I see this thread has pretty much come and gone. I’m going to throw in my $.02 since I think uni riders use packs almost all the time and getting a good one doesn’t make life awesome, but an uncomfortable pack makes it much less.
I’ve had CamelBak packs for years. I had a Fox pack I liked too. After it wore out I went back to a CamelBak. The biggest issue I had with most packs are the lack of a convenient side pocket for a water bottle. I like to keep the reservoir for water only, but still have quick access to an energy drink. I found it very difficult to find a suitable side pocket that would securely hold a water bottle, yet still allow easy access. The last CamelBak I had was OK, but it ultimately either held securely or was easy to access. I couldn’t seem to get both.
Then, I found a used Wingnut Hyper 2.5 pack at a swap meet for $5. Short story: it may be the best $5 I spent in 2013.
I realize packs fit people differently. Wingnut was one of the pioneers of the low riding hydration pack. For me, it works incredibly well. The side pockets hold a water bottle securely and allow easy access. And, it’s a very light pack. My last CamelBak felt heavy- even when unloaded (it was designed for downhill riders so durability is a priority I’m sure). The way the Wingnut fits, it’s not only lightweight (around a pound w/o bladder), but when loaded the weight is distributed very well.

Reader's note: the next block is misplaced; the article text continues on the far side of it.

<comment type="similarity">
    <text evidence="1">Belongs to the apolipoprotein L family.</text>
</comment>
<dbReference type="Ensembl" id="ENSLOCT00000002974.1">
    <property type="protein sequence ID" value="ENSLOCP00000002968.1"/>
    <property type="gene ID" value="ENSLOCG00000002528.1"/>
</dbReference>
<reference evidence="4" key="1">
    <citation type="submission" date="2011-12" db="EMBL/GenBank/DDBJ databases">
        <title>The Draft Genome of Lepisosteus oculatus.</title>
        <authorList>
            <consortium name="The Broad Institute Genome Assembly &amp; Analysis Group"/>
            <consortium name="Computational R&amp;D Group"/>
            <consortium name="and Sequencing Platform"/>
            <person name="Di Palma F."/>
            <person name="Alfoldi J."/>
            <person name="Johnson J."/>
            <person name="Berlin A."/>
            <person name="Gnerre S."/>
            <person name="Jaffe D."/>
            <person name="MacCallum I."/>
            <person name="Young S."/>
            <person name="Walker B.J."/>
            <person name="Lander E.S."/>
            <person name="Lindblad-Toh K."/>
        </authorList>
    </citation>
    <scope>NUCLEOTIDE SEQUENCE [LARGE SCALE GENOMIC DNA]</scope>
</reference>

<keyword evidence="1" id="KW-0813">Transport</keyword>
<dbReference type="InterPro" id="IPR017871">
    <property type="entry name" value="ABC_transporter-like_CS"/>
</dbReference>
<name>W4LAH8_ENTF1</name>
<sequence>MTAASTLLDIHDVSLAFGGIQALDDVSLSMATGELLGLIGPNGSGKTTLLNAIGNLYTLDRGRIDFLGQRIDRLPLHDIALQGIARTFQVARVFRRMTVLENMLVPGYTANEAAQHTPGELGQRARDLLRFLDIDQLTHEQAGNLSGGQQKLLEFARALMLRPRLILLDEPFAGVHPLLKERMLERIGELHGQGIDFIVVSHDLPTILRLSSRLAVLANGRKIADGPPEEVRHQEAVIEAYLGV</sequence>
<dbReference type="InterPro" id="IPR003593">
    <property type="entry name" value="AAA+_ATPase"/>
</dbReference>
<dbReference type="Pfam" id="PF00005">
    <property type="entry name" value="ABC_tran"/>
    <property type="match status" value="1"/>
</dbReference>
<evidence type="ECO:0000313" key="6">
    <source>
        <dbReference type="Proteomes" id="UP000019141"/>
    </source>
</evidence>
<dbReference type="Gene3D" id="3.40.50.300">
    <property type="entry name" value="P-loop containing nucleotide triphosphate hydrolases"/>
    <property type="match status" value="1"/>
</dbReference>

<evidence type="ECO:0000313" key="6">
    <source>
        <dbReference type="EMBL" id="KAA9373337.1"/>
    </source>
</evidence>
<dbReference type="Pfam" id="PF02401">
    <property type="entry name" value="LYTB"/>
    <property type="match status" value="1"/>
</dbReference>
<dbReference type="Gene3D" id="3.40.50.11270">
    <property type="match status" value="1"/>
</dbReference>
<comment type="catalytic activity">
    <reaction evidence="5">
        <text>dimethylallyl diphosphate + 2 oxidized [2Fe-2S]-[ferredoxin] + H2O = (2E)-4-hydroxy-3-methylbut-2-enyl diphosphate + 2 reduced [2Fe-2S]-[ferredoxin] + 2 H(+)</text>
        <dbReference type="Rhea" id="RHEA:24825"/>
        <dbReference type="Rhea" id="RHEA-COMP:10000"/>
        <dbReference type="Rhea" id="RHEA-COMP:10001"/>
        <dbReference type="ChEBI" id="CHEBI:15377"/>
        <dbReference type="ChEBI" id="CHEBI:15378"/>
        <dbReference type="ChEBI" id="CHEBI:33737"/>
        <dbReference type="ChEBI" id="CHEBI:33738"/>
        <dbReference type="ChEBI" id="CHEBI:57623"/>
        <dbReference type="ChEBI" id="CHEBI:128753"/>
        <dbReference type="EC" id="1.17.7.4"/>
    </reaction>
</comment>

Drawbacks? The Hyper 2.5 only holds a 70 oz bladder (not included- I’ve been using a CamelBak bladder as they’ve been very good to me over the years.) After months of use I noticed some wear and tear so my wife bailed me out with some sewing fixes. I should note that I did buy the pack used. Fairly used at that, so durability is not a typical problem. The only other item of note is when I pack it with too much stuff, it can sway a bit. As long as I’m reasonable about what I’m carrying, it’s a minor quibble. My other packs seemed to have this issue as well.
I liked the Hyper 2.5 so much that I ordered a Hyper 3.0 to accommodate the 100 oz bladder. It has more interior space too. It should be noted that Wingnut packs do not have a lot of pockets in the main interior space. I usually keep my smaller tools in the side zippered pockets, a water bottle in the mesh pocket (and a snack in the other side), and keep the big main pocket for a tube, pump, jacket, etc.
Wingnut packs are not the cheapest option. They aren’t completely out of line either- with the uni friendly packs starting at $105 (without bladder). They are made in the USA out of high quality sailcloth. Bonus.
Some of my fellow riders still use CamelBak. Others like Osprey (the Zealot 16 was on my short list before I bought the Wingnut). There are other good brands that are out there too.
I’m sold on Wingnut. They are a bit harder to find and they don’t have all the fancy organizational pockets in the main bay. But, they check all the boxes that I want in a pack (lightweight, comfortable to wear, easy and secure side pocket access). At this point I use the 2.5 for most rides under 2.5 hours or so (unless it’s hot and humid). I use the 3.0 when I need to carry more liquid.